Riding the Wind on Wellington County Trails


Looking south from the top of the town of Fergus. Small town riding at its best.

Story and photos by Tom Beyer

My speed was quick, wind whipping my face, I felt alive. My legs pumped the pedals, my breathing deep. Great gusts of fresh, clean air kept my body moving. It was only after I had ridden for almost an hour that I slowed to take a break. It was then that the sweat came pouring down my face.

Only after stopping did I realize how far I’d travelled. Lost in my own sense of being, on what felt like my own private trail did I realize I hadn’t seen anyone on the trail for quite some time. It truly does feel like the world is your own biking nirvana when traversing the bike trails of Wellington County. This area of Ontario takes their cycling seriously. Not in a bike-lane-city way, but in a cross-country, town-to-town bike trail way.

Originally built in 1869 by the Canadian National Railway, the trail has been built on two of the original cut stone foundations. This portion of the trail was used by the CNR until 1989. The bridge is one of the important historic features of the area.

The County of Wellington in southwestern Ontario is just over 100 kilometres west of Toronto. The hour and a half drive is worth the effort. There are over 40 trails in Wellington County; most are geared to hiking and cycling.

Eleanor Morris has been riding in the Elora area since 1974. She remembers when some of the trails were still used for their original intent – railways. She remembers when trains used to be used extensively in the area. Most of the rail lines have long since disappeared. Private and public partnerships have enabled these lines to be turned into public trails. Morris says she rides every day, weather permitting.

“These are some of the best trails in the Province,” says Morris. I agree.

Eleanor Morris has been riding the Wellington County Trails since 1974. Here she is on the bridge spanning the Grand River. In the background you can see the Wellington County Museum. 

One such trail is the “Trestle Bridge Trail” which connects Fergus and Elora.

The trail is named after what is the third railway bridge on the route. Originally built in 1869 by the Canadian National Railway, the trail has been built on two of the original cut stone foundations. This portion of the trail was used by the Canadian National Railway (CNR) until 1989. The bridge is one of the important historic features of the area.

Everywhere you look there are echoes of Ontario’s past. Elora is home to the Elora Gorge. Elora is a significant tourist destination with an arts festival every year and numerous galleries, this is an area of Ontario that always surprises.

On the steps of St Andrew's Presbyterian Church, in Fergus. Prominently sited on a hill-top overlooking Fergus, St. Andrew's is the dominant visual landmark as well as the religious focus of this Scottish community during the second half of the 19th century. It was erected in 1862 to serve a congregation established almost 30 years before.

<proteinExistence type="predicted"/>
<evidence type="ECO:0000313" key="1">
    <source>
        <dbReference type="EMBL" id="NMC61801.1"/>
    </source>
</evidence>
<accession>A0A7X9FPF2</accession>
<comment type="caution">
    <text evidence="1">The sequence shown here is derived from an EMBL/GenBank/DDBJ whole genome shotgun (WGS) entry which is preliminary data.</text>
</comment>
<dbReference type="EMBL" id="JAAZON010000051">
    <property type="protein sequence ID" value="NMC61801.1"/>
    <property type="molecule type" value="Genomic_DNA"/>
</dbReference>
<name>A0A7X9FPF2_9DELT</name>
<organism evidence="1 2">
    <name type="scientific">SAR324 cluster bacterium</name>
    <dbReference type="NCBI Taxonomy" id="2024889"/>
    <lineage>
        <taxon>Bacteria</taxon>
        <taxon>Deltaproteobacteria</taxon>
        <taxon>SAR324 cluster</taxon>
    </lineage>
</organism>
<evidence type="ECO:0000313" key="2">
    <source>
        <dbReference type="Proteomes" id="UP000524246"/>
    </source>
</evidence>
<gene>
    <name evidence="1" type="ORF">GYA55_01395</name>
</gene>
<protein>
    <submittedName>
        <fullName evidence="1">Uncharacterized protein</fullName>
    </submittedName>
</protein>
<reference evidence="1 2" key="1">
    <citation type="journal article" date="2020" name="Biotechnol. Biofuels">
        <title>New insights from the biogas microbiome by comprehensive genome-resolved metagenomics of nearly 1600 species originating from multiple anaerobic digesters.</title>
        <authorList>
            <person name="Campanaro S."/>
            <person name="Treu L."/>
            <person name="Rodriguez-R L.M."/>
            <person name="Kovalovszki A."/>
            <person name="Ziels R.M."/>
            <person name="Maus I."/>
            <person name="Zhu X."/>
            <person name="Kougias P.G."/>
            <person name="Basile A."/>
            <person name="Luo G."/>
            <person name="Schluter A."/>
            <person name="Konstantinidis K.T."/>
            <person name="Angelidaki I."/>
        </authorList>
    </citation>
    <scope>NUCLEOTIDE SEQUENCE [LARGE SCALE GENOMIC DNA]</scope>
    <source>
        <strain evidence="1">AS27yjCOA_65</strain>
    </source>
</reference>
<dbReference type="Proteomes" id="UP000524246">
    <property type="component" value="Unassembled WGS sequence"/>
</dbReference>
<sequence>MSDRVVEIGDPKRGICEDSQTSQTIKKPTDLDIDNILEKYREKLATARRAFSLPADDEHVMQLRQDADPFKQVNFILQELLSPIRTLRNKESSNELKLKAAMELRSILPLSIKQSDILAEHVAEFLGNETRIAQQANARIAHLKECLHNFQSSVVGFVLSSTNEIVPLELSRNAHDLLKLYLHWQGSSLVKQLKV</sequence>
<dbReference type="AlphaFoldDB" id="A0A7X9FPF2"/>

But the Gorge is certainly a natural wonder. To date, seven different bridges have been constructed over the 25 metre-deep Gorge, the earliest one in 1847. The sixth structure was a two-span reinforced concrete arch bridge, constructed in 1921 supported by a single masonry pier approximately 22 m high, constructed in 1867 - the year of Canada's Confederation. This was the fourth different bridge supported by this pier, which is the highest masonry pier constructed in Ontario in the 19th century.

All of this viewing is available on two wheels. It is a thrill to travel through the past on your bicycle, marveling at what the early settlers were able to accomplish. You can still smell the fresh air, water and view the limestone quarry where so much of the area’s incredible limestone building material was mined.

On the bridge across the Grand River in Fergus, this bridge is a few kilometres upstream from the Elora Gorge. 

Wellington County owns and operates three trails between Fergus and Elora—Trestle Bridge, Aboyne and Museum trails—and also helps operate the Kissing Bridge Trailway sections in Guelph, Eramosa and Mapleton.

The Kissing Bridge Trailway is part of the Trans Canada Trail, which, if you haven’t been on it I have one question for you—why? It is operated by Wellington County, the Region of Waterloo and volunteer groups who maintain sections of the trail.

On the CNR bridge built in 1869. New railings and wooden slates have been added for smooth riding. 

There is a fundraiser on May 10th to raise funds for two major bridges needed to complete the trail. Named "Spring on the Trail" the event is always well attended.

So come out and enjoy your Ontario. Sometimes when you live in a large urban area it is easy to just stay put. It is worth the effort to get out of your comfort zone and see what this great province has to offer. It is also great to feel welcome on two wheels.


Tom Beyer is a strong advocate for cycling and the arts. He can be followed on twitter @TomBeyer7


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